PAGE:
In Still Working 9 to 5, directors/producers Camille Hardman, Gary Lane and Larry Lane revisit the classic film 9 to 5 and give us an insight into why its filmmakers made it in the first place.
Released in 1980, 9 to 5 highlighted the negative experiences women face(d) in the workplace and demanded that they be treated with respect. By intentionally choosing to address the issues through comedy, the filmmakers hoped that the message would reach more than women who would already identify with it. Still Working highlights the instrumental role that film can have in our culture, letting us in on how 9 to 5 amplified the voice of an organization that was already fighting for the equality of women in the workplace. (Incidentally, the 9 to 5 organization is the inspiration for the title of the movie.) Still Working also shows how the original film inspired such women as Lilly Ledbetter, who mentioned that the movie encouraged her at a difficult job. Lilly Ledbetter went on to become an activist who inspired the Lilly Ledbetter Fair Pay Act of 2009, after filing a sex discrimination case against her former employers, Goodyear Tire & Rubber for paying her significantly less than her male counterparts for the same job.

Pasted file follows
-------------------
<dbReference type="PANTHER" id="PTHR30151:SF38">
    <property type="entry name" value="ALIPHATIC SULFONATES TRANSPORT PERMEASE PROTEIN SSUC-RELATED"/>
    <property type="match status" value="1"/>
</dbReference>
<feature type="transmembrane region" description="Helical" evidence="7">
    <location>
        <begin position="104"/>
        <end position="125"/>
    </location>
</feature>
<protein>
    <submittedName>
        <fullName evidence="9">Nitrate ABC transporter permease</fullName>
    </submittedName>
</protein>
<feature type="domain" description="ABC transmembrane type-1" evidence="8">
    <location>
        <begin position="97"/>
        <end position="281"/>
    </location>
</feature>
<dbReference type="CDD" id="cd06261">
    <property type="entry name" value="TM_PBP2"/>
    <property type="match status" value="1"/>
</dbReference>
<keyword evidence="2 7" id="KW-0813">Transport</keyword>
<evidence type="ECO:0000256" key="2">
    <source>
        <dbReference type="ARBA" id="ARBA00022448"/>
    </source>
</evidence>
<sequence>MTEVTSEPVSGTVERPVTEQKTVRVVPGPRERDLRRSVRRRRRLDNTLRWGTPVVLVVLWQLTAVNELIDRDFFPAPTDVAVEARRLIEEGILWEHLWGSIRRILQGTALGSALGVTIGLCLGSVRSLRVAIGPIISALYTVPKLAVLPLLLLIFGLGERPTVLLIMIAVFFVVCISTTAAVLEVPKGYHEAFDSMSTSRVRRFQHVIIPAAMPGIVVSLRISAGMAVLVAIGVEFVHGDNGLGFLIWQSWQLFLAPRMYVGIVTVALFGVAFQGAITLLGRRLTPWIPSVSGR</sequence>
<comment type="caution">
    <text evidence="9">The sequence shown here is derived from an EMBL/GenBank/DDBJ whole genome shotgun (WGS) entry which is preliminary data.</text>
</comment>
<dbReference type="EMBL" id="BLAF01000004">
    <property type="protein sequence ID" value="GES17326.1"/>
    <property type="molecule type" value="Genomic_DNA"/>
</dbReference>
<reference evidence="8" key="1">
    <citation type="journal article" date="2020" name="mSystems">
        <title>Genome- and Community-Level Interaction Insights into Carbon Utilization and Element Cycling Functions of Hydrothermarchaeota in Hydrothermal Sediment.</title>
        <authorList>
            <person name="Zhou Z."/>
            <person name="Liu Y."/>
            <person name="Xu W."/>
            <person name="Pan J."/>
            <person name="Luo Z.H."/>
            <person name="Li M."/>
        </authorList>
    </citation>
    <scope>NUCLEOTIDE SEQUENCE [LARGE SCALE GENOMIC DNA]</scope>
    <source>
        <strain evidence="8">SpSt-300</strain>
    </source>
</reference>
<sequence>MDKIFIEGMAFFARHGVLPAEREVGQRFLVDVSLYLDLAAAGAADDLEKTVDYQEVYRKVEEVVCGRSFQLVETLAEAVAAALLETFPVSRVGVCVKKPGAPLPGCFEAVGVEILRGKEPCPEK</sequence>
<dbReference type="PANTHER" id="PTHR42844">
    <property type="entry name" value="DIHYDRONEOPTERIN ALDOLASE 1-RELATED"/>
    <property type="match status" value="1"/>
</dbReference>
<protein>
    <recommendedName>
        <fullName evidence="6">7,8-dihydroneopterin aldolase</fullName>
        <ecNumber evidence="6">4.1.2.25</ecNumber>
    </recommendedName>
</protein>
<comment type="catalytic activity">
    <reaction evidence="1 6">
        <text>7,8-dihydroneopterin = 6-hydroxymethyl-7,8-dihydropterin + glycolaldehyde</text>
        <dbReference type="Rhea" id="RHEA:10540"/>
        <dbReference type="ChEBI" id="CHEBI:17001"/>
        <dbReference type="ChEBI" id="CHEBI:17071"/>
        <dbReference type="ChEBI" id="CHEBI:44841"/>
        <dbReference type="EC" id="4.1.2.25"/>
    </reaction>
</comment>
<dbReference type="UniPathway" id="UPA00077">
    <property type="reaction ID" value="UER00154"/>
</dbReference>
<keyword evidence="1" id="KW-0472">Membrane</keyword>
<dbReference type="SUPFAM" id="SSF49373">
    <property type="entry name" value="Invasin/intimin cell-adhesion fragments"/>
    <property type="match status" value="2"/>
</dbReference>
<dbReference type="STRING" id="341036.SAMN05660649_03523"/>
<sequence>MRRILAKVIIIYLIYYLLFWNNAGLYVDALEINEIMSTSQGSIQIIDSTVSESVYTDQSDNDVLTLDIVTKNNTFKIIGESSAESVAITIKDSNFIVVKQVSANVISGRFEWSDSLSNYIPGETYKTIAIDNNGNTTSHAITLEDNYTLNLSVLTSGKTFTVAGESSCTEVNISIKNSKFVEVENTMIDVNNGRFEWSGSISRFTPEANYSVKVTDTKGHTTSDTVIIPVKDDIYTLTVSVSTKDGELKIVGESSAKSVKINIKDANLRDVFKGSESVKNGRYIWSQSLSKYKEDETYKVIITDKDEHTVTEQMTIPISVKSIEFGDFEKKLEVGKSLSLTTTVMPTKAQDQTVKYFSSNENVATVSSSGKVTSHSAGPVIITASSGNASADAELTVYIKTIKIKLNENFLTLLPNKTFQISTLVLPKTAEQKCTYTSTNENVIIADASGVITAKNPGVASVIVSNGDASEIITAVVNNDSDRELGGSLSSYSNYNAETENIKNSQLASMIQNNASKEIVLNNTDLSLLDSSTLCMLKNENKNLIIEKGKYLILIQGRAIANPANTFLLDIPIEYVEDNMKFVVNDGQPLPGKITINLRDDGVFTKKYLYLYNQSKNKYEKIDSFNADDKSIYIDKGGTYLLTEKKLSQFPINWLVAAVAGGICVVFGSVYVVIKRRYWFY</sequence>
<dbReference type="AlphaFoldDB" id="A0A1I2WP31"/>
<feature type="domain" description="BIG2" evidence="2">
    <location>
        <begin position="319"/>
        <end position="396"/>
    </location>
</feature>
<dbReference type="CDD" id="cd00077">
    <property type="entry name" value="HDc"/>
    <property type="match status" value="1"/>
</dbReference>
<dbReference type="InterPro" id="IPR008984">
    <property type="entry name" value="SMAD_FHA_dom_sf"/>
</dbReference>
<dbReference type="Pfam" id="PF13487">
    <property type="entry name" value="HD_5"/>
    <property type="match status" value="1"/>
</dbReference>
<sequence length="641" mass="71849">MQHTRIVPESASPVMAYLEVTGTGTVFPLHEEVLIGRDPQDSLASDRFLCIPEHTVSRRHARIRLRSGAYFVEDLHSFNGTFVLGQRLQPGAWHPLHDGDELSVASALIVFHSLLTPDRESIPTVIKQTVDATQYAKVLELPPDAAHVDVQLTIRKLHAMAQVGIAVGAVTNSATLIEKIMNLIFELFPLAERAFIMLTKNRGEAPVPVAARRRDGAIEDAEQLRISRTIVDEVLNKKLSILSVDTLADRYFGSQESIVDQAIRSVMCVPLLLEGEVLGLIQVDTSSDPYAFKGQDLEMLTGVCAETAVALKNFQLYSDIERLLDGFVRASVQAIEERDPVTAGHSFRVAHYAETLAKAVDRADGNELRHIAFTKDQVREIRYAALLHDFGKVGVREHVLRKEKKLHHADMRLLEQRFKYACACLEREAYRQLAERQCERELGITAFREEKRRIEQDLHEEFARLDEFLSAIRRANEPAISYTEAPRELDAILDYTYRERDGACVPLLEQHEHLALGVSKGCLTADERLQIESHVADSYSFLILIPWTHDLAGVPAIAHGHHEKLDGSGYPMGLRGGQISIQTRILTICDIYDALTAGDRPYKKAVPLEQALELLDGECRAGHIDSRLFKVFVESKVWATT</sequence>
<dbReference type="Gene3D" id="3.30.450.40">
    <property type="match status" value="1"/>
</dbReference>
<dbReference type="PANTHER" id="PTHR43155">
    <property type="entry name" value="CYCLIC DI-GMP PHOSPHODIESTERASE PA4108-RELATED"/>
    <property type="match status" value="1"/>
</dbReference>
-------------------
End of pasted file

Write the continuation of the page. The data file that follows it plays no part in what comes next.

The documentary focuses on the Equal Rights Amendment, as the release of the original film synced with a new wave of the movement. It’s interesting having that time stamp of 1980 because it puts in perspective how absurd it is that the fight then to have women protected by the constitution still has not been resolved in 2022.
Still Working 9 to 5 is a lighter watch than I expected it to be, again an intentional choice by the filmmakers in order to keep the audience’s attentions. Just like their predecessors on 9 to 5, they are hoping that their will spark a conversation that will continue to inspire change at a cultural and political level.
Still Working 9 to 5 is now playing at HotDocs ’22. For screening information, click here.